Grover Washington, Jr. began playing professionally at age 12, just two years after receiving his first saxophone. Performing in clubs in his native Buffalo, NY., Washington would play mainly R&B and blues. After touring briefly with a band known as The Four Clefs, Washington was drafted into the United States Army, where he played in an Army band with legendary drummer Billy Cobham.
After leaving the Army, Grover Washington, Jr. found work as a session musician for the Prestige label, playing on recordings such as Johnny Hammond’s Breakout. After a Prestige artist, Hank Crawford, failed to make a recording session, Grover was picked as his replacement, resulting in Washington’s 1971 debut, Inner City Blues. Washington continued to hone his sound during the 1970’s, releasing well-received albums such as 1974’s Mister Magic.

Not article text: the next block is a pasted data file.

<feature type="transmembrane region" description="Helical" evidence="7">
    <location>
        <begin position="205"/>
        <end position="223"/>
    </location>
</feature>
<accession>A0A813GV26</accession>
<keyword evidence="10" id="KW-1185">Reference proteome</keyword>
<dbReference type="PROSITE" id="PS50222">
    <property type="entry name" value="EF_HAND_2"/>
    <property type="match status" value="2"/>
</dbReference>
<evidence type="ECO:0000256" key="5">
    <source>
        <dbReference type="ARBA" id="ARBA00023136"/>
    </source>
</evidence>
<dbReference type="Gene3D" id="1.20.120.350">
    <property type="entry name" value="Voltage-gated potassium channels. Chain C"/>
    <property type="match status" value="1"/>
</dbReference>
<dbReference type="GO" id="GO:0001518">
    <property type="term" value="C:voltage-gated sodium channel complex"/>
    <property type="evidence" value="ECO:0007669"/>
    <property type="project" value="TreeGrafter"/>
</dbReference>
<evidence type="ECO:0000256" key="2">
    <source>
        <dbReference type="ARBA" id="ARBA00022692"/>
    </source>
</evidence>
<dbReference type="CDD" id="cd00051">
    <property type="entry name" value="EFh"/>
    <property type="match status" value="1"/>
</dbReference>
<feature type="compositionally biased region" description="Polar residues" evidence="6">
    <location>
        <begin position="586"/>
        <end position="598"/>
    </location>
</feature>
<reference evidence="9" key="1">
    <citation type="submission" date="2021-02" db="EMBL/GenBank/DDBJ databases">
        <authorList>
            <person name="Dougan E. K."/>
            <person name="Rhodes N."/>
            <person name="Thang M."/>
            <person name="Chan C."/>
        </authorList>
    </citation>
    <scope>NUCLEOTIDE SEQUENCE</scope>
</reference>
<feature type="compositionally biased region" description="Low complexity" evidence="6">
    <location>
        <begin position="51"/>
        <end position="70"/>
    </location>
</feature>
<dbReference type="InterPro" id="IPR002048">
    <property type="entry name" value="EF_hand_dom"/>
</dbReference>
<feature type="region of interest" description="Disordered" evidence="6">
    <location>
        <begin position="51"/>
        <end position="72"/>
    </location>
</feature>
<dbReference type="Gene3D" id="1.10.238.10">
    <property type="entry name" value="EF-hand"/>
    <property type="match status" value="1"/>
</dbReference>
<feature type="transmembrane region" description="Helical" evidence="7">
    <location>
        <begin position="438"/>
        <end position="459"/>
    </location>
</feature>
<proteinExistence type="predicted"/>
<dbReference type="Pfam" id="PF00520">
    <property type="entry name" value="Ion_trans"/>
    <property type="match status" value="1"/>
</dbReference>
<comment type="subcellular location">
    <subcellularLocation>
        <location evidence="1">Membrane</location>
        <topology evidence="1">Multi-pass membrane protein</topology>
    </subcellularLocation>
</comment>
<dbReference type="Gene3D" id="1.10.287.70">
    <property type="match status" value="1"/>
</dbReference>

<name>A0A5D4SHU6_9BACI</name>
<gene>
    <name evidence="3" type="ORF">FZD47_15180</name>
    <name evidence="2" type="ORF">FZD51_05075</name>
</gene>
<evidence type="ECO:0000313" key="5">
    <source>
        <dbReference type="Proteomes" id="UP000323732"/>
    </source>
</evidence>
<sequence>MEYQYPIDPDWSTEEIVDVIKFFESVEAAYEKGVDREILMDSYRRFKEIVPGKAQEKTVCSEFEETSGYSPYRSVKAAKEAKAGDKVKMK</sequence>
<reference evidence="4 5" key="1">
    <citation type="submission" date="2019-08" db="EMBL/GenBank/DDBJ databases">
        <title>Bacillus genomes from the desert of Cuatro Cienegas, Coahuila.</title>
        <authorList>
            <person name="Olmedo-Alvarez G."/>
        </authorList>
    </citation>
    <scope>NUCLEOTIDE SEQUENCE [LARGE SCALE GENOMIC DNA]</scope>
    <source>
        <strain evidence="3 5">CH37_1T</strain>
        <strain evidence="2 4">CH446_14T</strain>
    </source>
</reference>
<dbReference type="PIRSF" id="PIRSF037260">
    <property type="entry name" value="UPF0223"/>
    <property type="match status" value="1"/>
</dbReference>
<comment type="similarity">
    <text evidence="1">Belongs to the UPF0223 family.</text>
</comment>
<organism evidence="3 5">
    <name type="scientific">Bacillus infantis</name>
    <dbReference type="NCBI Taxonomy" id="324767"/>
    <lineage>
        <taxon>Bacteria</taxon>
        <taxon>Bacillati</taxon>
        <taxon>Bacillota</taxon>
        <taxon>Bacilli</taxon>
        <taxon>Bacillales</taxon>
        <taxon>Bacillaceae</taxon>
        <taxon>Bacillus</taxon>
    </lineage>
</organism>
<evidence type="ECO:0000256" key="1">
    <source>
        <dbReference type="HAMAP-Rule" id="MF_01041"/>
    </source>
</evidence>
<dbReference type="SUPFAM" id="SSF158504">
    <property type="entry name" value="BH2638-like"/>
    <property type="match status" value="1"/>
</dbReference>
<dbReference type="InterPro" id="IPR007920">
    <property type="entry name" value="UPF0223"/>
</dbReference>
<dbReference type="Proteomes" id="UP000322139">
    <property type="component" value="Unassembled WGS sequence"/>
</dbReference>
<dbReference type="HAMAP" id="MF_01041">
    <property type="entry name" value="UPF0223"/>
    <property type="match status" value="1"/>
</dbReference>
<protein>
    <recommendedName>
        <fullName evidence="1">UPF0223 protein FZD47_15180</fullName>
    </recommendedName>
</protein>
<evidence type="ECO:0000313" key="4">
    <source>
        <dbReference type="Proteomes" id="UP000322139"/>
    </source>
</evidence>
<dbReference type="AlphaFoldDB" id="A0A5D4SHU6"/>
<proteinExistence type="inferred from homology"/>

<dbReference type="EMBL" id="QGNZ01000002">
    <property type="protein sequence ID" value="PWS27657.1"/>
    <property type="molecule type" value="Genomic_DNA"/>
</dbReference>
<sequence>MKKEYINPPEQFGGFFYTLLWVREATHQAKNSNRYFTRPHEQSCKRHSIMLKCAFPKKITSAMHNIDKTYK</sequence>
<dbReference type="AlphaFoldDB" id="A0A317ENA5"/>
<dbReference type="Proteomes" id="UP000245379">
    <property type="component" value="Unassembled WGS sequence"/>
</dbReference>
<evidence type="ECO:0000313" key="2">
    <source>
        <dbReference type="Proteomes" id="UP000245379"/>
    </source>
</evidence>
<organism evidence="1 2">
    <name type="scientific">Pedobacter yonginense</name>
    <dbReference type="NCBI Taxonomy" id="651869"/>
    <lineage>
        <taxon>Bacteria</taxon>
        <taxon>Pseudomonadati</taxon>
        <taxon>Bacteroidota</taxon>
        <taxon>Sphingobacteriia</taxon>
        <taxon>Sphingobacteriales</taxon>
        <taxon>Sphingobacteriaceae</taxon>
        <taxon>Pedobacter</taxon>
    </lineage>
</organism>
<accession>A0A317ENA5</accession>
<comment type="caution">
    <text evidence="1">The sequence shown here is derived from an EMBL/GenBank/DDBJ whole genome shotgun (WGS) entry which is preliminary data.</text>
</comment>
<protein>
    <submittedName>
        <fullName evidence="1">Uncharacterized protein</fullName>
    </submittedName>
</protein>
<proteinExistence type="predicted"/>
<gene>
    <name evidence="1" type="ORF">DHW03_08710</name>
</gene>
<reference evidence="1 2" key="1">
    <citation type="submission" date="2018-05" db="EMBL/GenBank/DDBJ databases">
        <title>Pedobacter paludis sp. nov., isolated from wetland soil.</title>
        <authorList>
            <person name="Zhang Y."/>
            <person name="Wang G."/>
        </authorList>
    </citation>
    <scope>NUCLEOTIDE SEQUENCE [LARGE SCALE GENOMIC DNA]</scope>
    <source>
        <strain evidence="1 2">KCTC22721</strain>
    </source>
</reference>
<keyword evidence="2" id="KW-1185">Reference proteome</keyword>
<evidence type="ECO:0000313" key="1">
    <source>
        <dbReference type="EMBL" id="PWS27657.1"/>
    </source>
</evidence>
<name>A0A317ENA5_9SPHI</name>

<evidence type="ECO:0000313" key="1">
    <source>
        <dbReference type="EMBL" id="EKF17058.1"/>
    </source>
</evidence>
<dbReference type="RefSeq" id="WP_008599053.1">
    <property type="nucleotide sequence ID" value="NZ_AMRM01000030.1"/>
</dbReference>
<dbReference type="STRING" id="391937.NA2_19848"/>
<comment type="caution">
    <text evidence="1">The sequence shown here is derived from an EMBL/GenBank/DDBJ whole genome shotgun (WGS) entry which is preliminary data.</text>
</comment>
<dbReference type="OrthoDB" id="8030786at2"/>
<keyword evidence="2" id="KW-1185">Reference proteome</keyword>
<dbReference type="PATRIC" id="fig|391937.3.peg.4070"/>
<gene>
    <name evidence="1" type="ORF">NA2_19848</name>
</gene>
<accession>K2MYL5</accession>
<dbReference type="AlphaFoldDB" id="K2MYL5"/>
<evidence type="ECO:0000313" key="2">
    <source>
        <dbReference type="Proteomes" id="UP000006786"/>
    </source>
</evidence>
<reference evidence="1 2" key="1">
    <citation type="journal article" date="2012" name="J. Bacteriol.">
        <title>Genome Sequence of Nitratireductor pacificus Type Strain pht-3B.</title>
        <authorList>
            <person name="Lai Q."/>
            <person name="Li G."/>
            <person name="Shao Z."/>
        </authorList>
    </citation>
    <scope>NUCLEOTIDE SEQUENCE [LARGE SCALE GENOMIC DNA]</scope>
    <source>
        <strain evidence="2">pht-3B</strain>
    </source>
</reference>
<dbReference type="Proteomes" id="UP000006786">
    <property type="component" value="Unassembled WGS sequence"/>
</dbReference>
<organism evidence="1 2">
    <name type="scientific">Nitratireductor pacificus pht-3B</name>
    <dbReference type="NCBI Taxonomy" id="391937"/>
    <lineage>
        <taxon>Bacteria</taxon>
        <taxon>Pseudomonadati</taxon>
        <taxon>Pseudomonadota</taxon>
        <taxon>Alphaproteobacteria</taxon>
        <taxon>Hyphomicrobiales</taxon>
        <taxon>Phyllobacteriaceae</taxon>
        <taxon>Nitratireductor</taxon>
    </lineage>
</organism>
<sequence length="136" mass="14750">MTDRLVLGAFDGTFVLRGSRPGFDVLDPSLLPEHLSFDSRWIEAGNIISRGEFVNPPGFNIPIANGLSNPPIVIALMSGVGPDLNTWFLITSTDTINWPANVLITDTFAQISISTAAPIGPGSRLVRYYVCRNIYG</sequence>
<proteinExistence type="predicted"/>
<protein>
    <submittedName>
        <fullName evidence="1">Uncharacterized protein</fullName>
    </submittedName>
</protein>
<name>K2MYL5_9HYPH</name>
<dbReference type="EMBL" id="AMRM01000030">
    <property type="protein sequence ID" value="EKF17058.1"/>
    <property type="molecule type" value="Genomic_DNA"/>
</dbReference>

It was in 1980, however, on Elektra Records, that Washington released a monster of an album, Winelight. With an all-star cast, including heavyweights such as Marcus Miller (bass,) Ralph MacDonald (percussion,) Eric Gale (guitar,) and Steve Gadd (drums,) Winelight is smooth, seductive, polished, R&B-influenced Jazz. The result of the album made Washington a star, earning him two GRAMMY awards, Best Jazz Fusion Recording and Best R&B Song for Just the Two of Us.